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Vagus Nerve Stimulation and Upper Limb Rehabilitation

  • Jesse DawsonEmail author
  • Frances McGrane
Stroke Rehabilitation (G.E. Francisco, Section Editor)
Part of the following topical collections:
  1. Stroke Rehabilitation

Abstract

Purpose of Review

This article will review the evidence for the use of vagus nerve stimulation to drive the growth of new neural pathways during upper limb rehabilitation and improve functional recovery after stroke.

Recent Findings

Approximately 85 % of patients with stroke present with arm weakness and 60 % of stroke survivors with poorly functioning arms at 1 week do not recover meaningful function by 6 months. The mainstay of current treatment is intensive, task-specific and repetitive rehabilitation therapy or occasionally methods such as constraint-induced movement therapy and robotic therapy. The effects of these treatments are modest, and recent studies have suggested that augmentation of neuroplasticity is required to more fully recover motor function.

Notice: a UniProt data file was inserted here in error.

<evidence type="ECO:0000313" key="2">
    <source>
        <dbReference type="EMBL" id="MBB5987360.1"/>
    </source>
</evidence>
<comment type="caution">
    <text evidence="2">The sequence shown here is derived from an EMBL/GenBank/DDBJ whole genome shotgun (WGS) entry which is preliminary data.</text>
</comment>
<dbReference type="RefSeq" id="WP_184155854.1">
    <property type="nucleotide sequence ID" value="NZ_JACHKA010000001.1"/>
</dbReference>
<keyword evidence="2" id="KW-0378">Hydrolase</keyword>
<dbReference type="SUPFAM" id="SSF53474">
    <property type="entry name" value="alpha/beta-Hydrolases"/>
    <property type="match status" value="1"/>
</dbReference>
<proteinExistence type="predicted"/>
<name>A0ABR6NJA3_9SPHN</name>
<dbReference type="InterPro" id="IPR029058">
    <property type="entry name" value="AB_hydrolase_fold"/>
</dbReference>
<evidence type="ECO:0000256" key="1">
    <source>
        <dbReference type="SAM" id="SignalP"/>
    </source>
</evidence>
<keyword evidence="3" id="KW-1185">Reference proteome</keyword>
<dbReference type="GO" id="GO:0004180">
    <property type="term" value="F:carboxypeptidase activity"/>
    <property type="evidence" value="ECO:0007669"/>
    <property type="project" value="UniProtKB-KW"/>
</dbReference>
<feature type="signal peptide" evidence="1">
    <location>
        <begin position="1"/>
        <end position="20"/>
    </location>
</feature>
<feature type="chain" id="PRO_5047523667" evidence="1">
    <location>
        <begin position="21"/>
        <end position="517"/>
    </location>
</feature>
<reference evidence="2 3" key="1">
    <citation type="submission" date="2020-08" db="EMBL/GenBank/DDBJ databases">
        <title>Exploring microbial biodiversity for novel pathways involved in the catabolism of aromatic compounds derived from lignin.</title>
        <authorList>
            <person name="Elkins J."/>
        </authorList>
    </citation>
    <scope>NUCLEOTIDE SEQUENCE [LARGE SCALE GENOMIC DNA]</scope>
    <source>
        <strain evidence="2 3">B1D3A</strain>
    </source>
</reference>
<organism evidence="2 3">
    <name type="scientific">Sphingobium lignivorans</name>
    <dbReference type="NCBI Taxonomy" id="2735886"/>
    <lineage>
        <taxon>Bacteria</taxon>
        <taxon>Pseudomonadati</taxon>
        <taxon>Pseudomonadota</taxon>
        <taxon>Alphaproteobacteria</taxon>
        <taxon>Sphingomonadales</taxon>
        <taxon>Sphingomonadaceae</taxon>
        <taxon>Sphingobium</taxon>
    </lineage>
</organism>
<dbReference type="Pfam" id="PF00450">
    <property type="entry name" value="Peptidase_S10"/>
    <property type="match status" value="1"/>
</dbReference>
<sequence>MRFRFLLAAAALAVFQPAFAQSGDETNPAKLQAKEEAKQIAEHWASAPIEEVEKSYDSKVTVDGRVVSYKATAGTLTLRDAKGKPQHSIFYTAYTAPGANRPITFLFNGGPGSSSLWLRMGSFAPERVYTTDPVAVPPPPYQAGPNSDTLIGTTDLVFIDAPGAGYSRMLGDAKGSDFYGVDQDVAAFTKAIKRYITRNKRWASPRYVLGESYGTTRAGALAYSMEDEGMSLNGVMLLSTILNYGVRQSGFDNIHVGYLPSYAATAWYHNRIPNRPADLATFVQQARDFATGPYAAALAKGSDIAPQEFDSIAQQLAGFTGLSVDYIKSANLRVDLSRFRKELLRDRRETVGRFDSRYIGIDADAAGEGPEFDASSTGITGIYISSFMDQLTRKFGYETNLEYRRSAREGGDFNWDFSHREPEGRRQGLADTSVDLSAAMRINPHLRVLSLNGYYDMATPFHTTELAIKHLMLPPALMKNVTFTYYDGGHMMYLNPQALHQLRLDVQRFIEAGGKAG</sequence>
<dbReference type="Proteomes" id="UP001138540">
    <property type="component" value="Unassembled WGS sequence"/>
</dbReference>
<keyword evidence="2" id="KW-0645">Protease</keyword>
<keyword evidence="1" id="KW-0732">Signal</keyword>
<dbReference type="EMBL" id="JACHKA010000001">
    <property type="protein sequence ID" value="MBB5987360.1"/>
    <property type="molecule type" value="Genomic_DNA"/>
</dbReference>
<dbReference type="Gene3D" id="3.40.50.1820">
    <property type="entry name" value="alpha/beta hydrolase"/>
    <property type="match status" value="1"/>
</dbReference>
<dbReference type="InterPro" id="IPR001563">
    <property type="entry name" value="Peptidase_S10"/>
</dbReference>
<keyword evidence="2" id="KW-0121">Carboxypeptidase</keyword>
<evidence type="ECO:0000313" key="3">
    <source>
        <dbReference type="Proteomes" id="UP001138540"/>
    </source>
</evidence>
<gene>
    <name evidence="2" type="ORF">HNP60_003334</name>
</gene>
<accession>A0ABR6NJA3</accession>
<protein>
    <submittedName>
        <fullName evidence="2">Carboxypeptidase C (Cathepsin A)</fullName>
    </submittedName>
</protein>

Summary

Novel treatments are needed to improve recovery of upper limb function after stroke. We will review the evidence for the use of vagal nerve stimulation paired with rehabilitation drive neuroplasticity specific to upper limb function.

Keywords

Vagus nerve Stroke Rehabilitation Epilepsy Tinnitus 

Notes

Compliance with Ethics Guidelines

Conflict of Interest

Jesse Dawson reports conference travel reimbursement from Microtransponder Inc. Frances McGrane declares that she has no conflict of interest.

Human and Animal Rights and Informed Consent

This article does not contain any studies with human or animal subjects performed by any of the authors.

References

Recently published papers of particular interest have been highlighted as: •• Of major importance

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Copyright information

© Springer Science + Business Media New York 2016

Authors and Affiliations

  1. 1.Institute of Cardiovascular and Medical Sciences, College of Medical, Veterinary & Life SciencesQueen Elizabeth University HospitalGlasgowUK
  2. 2.Queen Elizabeth University HospitalGlasgowUK

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